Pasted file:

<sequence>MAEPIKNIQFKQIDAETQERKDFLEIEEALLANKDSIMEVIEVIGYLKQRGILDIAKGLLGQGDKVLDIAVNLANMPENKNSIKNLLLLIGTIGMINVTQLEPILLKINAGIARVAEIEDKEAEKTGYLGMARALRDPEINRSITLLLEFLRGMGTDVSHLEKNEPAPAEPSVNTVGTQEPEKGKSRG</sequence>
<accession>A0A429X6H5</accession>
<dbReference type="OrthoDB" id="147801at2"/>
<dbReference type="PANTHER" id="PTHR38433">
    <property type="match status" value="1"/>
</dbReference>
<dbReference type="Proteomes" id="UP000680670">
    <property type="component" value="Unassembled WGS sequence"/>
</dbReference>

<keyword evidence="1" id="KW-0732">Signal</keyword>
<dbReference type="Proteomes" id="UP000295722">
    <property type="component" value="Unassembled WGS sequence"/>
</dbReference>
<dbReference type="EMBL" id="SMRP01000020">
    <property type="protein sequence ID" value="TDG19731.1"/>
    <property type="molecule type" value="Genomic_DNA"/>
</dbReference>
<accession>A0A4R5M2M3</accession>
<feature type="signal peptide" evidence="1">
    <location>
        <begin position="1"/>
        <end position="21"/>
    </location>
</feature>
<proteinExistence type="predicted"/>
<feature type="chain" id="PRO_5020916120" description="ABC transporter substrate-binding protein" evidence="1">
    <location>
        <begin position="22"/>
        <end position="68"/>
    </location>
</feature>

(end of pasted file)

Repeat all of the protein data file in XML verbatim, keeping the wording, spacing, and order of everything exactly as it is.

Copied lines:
<sequence>MAEPIKNIQFKQIDAETQERKDFLEIEEALLANKDSIMEVIEVIGYLKQRGILDIAKGLLGQGDKVLDIAVNLANMPENKNSIKNLLLLIGTIGMINVTQLEPILLKINAGIARVAEIEDKEAEKTGYLGMARALRDPEINRSITLLLEFLRGMGTDVSHLEKNEPAPAEPSVNTVGTQEPEKGKSRG</sequence>
<accession>A0A429X6H5</accession>
<dbReference type="OrthoDB" id="147801at2"/>
<dbReference type="PANTHER" id="PTHR38433">
    <property type="match status" value="1"/>
</dbReference>
<dbReference type="Proteomes" id="UP000680670">
    <property type="component" value="Unassembled WGS sequence"/>
</dbReference>

<keyword evidence="1" id="KW-0732">Signal</keyword>
<dbReference type="Proteomes" id="UP000295722">
    <property type="component" value="Unassembled WGS sequence"/>
</dbReference>
<dbReference type="EMBL" id="SMRP01000020">
    <property type="protein sequence ID" value="TDG19731.1"/>
    <property type="molecule type" value="Genomic_DNA"/>
</dbReference>
<accession>A0A4R5M2M3</accession>
<feature type="signal peptide" evidence="1">
    <location>
        <begin position="1"/>
        <end position="21"/>
    </location>
</feature>
<proteinExistence type="predicted"/>
<feature type="chain" id="PRO_5020916120" description="ABC transporter substrate-binding protein" evidence="1">
    <location>
        <begin position="22"/>
        <end position="68"/>
    </location>
</feature>